Police shake-ups branded 'absurd.
PLANS which could bring about a rapid restructuring of police forces in Merseyside and Cheshire have been condemned as "absurd" and "dangerous".
The chairman of Cheshire Police Authority, Peter Nurse, said restructuring the police service with such haste "is dangerous and not in the interests of the people of Cheshire", in a letter to the Home Secretary.
He has now urged Charles Clarke to review the timescales of the review which has thrown police forces across the country into uncertainty.
The Cheshire force learned early on it faced an amalgamation with its neighbours because it is one of the smallest in the North West.
In the first round of negotiations with the Home Office Merseyside Police had originally put forward four options which included a four-force merger between Merseyside, Cheshire, Cumbria and Lancashire and Merseyside Police remaining unchanged.
But Merseyside Police was told to concentrate on the remaining options of either a merger between Merseyside and Cheshire, or a "West Coast Force".
This option would include Merseyside, Lancashire and Cumbria, leaving Cheshire to merge with Greater Manchester Police. At the same time, Cheshire has been told it must put forward the business cases for merging with either Greater Manchester Police force or Merseyside Police force, and report back to the Home Office by Christmas.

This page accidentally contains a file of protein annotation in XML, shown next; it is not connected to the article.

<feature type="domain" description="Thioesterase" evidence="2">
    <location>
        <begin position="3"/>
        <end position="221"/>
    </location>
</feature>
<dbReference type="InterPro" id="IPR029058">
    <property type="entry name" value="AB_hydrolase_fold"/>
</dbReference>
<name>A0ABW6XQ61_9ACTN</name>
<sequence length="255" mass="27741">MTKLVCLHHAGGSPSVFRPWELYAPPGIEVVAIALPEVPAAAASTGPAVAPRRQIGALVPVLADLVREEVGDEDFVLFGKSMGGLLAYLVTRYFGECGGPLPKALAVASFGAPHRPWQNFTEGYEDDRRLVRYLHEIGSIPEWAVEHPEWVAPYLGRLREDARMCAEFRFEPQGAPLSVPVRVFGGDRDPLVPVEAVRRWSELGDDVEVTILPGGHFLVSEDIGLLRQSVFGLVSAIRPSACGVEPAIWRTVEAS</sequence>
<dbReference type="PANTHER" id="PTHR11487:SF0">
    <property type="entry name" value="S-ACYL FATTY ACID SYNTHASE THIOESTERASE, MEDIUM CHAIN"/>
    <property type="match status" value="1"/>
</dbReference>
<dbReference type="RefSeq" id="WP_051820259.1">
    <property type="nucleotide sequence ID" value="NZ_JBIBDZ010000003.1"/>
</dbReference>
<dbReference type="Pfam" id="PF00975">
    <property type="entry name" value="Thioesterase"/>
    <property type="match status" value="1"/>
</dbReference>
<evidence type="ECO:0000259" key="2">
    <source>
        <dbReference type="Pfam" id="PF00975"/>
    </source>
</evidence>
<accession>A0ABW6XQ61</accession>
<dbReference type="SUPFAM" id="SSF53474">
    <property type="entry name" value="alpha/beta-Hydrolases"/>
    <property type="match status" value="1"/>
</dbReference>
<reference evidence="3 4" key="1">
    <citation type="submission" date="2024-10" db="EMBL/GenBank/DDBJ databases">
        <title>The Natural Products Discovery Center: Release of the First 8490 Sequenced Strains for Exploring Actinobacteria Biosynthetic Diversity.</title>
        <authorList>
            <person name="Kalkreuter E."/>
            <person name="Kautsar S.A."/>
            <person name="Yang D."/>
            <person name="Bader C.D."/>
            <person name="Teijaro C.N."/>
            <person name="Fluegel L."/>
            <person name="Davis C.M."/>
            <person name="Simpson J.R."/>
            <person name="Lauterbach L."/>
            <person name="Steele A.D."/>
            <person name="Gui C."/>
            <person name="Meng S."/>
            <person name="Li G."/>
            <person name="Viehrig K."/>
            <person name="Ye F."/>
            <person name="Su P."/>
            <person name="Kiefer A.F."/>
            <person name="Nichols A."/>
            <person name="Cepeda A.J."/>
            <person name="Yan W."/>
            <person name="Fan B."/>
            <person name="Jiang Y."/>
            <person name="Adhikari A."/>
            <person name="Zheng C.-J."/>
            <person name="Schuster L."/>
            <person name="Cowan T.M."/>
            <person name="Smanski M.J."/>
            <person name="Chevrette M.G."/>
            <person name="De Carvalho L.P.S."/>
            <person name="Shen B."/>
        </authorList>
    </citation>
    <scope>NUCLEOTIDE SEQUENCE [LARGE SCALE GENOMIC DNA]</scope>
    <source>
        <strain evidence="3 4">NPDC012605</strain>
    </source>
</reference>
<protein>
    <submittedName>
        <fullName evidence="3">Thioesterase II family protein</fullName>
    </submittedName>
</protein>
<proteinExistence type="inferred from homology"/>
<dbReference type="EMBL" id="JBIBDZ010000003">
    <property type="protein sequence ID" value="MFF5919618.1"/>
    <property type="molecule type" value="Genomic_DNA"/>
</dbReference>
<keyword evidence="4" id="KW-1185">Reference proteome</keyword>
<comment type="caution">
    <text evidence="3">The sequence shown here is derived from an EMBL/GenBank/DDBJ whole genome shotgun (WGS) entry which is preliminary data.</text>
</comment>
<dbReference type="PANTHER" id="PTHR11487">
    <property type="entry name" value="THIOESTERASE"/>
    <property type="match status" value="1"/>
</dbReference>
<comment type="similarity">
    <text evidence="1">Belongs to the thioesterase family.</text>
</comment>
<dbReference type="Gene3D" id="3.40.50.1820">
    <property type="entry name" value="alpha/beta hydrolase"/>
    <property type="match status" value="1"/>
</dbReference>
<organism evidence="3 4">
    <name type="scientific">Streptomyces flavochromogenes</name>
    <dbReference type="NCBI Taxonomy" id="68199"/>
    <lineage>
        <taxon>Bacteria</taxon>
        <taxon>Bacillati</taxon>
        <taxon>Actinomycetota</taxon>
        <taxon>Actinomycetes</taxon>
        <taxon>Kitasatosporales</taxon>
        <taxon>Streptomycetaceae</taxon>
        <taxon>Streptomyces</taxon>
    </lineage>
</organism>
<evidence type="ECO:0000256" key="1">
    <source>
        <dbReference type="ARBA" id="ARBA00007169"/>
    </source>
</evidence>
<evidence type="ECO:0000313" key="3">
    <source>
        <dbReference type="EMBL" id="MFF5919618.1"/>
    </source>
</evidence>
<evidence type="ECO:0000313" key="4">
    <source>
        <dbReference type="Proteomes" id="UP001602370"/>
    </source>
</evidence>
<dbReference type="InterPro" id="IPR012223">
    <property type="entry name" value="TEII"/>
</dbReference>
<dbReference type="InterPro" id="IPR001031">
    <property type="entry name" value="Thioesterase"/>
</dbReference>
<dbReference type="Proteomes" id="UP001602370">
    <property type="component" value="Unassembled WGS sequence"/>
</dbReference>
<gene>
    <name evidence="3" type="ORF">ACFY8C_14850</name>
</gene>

The review of the forces follows a report by Her Majesty's Inspectorate of Constabularies (HMIC) which warned that no force with fewer than 4,000 officers could cope with the demands of modern policing, like terrorism, firearms and Class A drugs. The HMIC report said these smaller forces would be likely to struggle.
All forces in the country are now conducting a major "root and branch" review after Home Secretary Charles Clarke announced plans to slash the number of forces from 43 to 30.
Merseyside has 4,339 officers but Cheshire, which has just 2,207 officers, is least likely to avoid being merged with another force.
The Home Secretary asked all police forces andauthorities to consider the best options for their region and to develop short-listed options for each region by the end of October and final proposals by the end of December 2005.
In his letter to the Home Secretary, Cheshire Police Authority's chairman Peter Nurse said they accepted there was a need to review the policing system.
But he said: "Policing is one of the cornerstones of our society and I feel the undue haste in which you are undertaking this review, based on what many have claimed is a flawed report is unnecessary and potentially damaging to everything we have tried to achieve in recent years."
His letter to the Home Secretary continued: "Your timetable is so absurd that it is impossible for us to have a meaningful dialogue with our communities and for us to fully appraise what is the best structure for policing in this area."
At a recent meeting of Wirral Council's cabinet, the chairman of the Merseyside Police Authority Bill Weightman said it was "not a done deal yet", and added: "The original four options we sent back are still there."
A spokeswoman for the Home Office said they do not comment on individual letters to the Home Secretary
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|Publication:||Daily Post (Liverpool, England)|
|Date:||Nov 19, 2005|
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